Mitigating application fraud: the rise of SMBs and commercial loan fraud

Published: December 5, 2022 by Anna Whitener

Mitigating Application Fraud: The rise of SMB's and commercial loan fraud

Small and mid-size businesses, or “SMBs”, serve as the foundation of the nation’s economic vitality. The number, diversity, and significance of SMBs have mushroomed in recent years, with a corresponding growth in the tools and technology available to them.

But, as with SMBs, the commercial lending institutions that service them are also experiencing fluctuating interest rates, payment hierarchy shifts, and competition from other lenders. These growth aspects are conducive for both rapidly growing cash flows and borrowing volumes, but they are also conducive to something more nefarious. With digital transformations still very much underway in many firms, and economic uncertainty looming, one constant remains: Application fraud is relentless, persistent, and always increasing in sophistication.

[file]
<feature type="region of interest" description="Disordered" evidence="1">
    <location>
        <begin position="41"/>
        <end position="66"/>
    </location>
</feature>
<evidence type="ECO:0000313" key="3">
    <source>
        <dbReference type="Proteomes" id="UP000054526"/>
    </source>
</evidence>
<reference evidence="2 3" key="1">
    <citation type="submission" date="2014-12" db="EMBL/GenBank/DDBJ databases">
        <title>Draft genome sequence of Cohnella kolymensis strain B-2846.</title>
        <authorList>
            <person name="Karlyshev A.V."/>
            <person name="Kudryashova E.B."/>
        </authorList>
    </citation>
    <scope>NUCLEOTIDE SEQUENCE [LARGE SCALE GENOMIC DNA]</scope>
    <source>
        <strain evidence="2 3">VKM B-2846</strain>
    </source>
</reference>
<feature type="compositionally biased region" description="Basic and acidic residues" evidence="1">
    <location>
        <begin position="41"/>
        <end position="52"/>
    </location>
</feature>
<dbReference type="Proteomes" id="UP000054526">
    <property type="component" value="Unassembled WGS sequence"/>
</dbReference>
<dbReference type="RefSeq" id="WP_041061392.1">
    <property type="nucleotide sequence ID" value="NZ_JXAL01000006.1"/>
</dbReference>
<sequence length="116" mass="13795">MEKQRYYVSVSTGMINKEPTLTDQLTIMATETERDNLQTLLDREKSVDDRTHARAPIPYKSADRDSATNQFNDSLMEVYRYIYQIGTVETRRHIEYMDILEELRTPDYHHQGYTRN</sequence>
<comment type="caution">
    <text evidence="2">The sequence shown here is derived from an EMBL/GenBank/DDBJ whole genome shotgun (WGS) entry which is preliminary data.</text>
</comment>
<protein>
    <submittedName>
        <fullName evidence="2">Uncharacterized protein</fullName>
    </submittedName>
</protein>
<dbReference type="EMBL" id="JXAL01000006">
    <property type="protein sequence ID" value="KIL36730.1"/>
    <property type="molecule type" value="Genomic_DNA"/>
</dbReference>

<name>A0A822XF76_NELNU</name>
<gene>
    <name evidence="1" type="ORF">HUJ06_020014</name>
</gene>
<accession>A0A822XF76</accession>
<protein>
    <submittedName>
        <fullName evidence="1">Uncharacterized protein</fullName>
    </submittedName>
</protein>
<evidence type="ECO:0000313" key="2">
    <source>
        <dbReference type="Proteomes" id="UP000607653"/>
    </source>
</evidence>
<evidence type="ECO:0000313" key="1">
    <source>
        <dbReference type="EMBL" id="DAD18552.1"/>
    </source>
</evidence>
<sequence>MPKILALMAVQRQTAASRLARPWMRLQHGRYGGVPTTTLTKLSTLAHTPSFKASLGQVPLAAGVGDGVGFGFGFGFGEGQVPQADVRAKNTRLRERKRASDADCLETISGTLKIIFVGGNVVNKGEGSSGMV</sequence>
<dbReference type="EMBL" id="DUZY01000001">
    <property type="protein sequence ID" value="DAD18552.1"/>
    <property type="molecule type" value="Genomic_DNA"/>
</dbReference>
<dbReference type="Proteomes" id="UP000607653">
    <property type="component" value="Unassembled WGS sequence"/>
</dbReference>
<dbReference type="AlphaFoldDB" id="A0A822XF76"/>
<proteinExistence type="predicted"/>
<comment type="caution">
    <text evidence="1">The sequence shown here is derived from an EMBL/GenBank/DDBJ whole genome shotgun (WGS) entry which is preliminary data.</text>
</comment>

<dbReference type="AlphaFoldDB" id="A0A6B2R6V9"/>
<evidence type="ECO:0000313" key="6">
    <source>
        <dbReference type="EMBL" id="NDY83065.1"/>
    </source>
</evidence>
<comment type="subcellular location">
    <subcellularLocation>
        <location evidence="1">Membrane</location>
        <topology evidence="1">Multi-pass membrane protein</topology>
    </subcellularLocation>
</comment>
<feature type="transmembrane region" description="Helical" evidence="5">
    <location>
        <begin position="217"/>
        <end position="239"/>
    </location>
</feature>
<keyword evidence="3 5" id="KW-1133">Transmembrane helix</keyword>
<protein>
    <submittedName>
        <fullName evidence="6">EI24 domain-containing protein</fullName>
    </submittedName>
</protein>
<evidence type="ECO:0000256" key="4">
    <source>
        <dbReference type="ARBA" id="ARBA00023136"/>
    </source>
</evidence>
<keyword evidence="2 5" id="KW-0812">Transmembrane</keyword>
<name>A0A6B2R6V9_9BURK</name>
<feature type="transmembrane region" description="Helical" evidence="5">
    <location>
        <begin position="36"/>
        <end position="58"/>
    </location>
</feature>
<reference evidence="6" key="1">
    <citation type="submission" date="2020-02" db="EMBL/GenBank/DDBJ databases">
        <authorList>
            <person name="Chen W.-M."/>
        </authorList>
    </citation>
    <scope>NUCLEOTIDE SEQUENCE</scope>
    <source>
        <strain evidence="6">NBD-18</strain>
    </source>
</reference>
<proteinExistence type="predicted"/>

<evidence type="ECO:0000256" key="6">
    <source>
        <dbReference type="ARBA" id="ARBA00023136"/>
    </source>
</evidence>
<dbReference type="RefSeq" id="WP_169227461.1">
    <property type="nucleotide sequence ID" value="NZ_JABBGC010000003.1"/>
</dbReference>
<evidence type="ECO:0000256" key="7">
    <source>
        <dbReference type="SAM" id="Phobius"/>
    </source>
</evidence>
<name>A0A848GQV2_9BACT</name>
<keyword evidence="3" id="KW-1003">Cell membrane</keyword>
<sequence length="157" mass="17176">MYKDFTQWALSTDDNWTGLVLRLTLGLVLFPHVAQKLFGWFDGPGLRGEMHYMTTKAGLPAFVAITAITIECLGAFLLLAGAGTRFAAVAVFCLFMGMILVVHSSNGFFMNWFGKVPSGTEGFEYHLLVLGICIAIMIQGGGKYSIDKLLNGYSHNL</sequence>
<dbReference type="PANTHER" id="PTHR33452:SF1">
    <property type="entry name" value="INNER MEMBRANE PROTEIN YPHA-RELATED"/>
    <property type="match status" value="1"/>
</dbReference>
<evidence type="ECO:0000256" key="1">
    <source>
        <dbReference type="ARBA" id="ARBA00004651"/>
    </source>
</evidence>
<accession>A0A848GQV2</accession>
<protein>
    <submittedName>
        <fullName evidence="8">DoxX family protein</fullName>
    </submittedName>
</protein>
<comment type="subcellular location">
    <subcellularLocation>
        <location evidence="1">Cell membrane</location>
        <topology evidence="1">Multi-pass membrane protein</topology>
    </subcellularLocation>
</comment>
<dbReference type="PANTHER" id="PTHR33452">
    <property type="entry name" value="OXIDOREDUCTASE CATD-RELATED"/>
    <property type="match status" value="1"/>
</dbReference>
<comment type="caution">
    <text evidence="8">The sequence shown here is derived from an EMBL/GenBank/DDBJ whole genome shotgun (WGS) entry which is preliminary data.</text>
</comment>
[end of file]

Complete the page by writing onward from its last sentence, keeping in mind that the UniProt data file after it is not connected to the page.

What’s causing the rise in application fraud?

The growing problem of SMB loan fraud has been keeping compliance and risk management professionals up at night for years. But, to understand how loan and application fraud morphed from primarily a consumer issue into a crisis for commercial lenders, it’s important to understand what led fraudsters to these types of institutions in the first place.

Prior to 2020, credit risk professionals were struggling to process SMB loan applications, and while modernizing that process was something they hoped to tackle further down the line, the COVID-19 pandemic disrupted those plans. In a recent report the SBA identified more than 70,000 potentially fraudulent loans totaling over $4.6 billion were released by August 2020, mere months after the inception of the program. Lenders shored up online applications to handle the millions of PPP loan applications on behalf of the SBA and, naturally, fraudsters saw this as a massive opportunity. They turned their attention towards PPP loans by picking off more diminutive, less sophisticated regional banks and lenders, submitting fraudulent credit applications using false information.